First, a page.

Skyline Plaza Garage
Fort Wayne, Ind.
Owner City of Fort Wayne Redevelopment Commission
Lead Design Firm Hoch Associates
Contractor Weigand Construction
Civil Engineer Engineering Resources Inc.
Structural Engineer Woolpert
MEP Engineer Primary Engineering
Specialty Precast Engineering Hoch Associates
Skyline Garage is the largest project of its kind in the last 30 years for the city of Fort Wayne, Ind. Besides 1,100 parking spaces, the six-level, mixed-use development boasts first-floor commercial spaces and upper-level offices, including the 100,000-sq-ft world headquarters of Ash Brokerage. A one-acre rooftop garden tops the structure.
The job began with a coordinated effort to save time, during which the project team determined that using precast engineering and structural elements would help shave 12 weeks off the schedule. Some precast pieces were constructed in a plant nearly two hours away in Indianapolis and staged at a facility two miles from downtown. Nearly 1,300 precast members were then erected at the site after crews had to navigate them into downtown via a busy transportation grid.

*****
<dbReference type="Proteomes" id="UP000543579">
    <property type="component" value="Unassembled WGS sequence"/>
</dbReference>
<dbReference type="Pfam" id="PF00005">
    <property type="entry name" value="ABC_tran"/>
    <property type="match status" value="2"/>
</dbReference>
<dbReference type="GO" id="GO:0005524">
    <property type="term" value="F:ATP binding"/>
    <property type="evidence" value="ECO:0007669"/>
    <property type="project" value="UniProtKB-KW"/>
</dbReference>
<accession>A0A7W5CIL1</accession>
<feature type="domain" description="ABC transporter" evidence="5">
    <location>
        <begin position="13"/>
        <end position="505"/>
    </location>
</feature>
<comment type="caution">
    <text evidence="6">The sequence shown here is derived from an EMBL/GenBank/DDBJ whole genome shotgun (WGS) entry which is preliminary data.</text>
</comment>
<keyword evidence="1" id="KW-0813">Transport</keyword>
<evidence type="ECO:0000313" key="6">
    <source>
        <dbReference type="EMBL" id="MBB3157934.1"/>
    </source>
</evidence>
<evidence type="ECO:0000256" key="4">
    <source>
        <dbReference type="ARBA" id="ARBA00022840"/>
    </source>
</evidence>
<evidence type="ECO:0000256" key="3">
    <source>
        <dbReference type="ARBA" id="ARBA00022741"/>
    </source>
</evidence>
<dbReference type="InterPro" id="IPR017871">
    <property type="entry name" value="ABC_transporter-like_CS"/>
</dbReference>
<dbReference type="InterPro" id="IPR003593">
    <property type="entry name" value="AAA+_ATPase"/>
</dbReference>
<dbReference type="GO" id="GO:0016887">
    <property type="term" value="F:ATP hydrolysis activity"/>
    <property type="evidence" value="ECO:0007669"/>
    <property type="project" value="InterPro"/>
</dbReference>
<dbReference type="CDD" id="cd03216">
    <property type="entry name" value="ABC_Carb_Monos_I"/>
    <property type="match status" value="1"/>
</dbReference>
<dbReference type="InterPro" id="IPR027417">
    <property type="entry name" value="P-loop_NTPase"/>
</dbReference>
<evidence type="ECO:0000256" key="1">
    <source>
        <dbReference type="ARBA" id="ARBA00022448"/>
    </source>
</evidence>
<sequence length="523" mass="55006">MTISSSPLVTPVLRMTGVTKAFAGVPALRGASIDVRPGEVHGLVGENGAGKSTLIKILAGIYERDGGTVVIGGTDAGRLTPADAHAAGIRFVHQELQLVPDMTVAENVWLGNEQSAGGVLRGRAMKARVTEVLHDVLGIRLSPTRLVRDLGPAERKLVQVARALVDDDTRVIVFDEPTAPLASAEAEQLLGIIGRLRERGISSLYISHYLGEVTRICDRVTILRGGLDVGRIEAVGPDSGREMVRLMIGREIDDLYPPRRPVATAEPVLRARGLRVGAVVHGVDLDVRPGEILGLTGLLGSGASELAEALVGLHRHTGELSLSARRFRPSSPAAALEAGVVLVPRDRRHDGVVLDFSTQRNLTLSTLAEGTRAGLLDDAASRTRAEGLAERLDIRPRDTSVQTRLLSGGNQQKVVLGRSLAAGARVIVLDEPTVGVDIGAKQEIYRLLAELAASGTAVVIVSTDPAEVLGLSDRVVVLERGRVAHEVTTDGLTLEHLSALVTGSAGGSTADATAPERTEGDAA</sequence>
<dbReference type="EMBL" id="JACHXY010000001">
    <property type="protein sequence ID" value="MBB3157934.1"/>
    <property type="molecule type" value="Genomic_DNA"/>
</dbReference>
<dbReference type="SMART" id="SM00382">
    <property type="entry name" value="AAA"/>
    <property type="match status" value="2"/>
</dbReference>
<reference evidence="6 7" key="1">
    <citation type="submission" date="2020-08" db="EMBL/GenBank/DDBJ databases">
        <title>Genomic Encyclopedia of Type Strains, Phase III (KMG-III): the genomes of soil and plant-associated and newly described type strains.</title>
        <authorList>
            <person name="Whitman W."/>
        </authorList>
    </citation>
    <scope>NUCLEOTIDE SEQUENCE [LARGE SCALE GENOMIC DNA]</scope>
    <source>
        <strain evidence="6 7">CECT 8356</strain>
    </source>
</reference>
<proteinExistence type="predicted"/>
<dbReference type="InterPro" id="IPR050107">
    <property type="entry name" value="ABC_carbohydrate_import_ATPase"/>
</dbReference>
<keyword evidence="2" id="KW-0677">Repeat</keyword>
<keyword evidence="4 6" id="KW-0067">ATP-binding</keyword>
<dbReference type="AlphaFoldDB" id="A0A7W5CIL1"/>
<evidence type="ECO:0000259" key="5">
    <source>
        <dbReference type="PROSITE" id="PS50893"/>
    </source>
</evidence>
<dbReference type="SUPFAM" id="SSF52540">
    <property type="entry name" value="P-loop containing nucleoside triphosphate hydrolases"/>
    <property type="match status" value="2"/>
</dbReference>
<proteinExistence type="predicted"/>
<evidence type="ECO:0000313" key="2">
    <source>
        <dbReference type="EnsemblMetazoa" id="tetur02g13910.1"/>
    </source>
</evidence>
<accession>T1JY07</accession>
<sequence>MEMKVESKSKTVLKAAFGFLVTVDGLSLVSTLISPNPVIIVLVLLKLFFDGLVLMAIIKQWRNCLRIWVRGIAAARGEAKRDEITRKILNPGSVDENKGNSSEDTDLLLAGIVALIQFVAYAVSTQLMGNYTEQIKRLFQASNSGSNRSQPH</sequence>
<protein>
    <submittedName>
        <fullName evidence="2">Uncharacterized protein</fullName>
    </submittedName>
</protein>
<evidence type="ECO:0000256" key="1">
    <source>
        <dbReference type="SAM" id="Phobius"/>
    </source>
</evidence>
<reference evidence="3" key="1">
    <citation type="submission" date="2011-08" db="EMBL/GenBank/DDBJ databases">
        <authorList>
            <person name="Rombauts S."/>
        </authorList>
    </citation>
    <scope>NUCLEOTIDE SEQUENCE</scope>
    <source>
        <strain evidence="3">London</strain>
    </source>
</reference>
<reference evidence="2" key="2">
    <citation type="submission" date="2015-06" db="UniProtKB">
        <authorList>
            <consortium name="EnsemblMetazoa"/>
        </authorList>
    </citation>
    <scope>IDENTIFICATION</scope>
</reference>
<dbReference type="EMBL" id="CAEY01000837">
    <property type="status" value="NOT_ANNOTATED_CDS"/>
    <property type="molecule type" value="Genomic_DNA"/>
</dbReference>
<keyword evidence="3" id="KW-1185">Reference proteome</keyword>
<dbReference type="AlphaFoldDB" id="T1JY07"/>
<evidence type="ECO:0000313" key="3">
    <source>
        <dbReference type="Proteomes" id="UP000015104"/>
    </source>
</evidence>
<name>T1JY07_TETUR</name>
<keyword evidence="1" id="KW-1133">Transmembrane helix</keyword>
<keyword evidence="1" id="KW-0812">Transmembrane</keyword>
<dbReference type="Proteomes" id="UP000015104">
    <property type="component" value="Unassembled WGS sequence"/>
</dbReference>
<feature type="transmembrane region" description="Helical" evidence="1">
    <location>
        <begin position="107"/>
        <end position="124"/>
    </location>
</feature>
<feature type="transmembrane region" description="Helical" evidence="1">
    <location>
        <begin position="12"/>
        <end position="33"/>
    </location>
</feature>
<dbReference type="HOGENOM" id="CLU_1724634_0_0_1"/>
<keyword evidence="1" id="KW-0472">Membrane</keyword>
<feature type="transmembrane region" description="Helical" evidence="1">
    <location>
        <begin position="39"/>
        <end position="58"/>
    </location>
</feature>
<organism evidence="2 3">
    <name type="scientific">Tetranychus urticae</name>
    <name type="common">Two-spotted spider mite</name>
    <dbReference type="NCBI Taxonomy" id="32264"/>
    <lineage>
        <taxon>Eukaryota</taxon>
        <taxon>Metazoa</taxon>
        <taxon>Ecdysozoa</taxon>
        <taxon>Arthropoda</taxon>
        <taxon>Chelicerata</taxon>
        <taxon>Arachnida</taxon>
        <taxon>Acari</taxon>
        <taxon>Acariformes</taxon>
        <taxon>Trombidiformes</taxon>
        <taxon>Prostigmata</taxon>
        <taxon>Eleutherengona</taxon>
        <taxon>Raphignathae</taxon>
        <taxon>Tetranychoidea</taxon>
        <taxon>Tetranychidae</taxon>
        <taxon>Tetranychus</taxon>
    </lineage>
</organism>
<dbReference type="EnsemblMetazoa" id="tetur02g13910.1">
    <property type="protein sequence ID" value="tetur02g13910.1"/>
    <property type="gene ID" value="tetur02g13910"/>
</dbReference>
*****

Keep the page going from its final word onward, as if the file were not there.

In addition to time savings, the project team says that precast engineering provided monetary savings for the city and owners and helped improve coordination between fellow team members. This was important on the steel-framed office facility built above the garage.
To support the structure, crews installed 1,000 auger cast piles that ranged between 20 ft long and 35 ft long. The auger cast piles support 25 pile caps; the largest of which is supported by 124 auger cast piles and 370 cu yd of concrete. This work was completed quickly and efficiently, allowing construction on the precast portion of the garage to commence during the winter months, saving time and money, according to the project team.
During preconstruction, a large storm sewer trunk was discovered running through the middle of the site, which had to be re-pathed a block away to allow work to commence. In addition, a vital AEP power line that connected a significant portion of the city also sat on the site. This required construction to be staged around the vault so power to the city was not disrupted.
Another interesting hurdle was overcome during excavation when crews realized that a majority of the site sits below or near the river level in the city. This required a 10,000-gallon-per-minute dewatering system that was engineered and deployed at the site.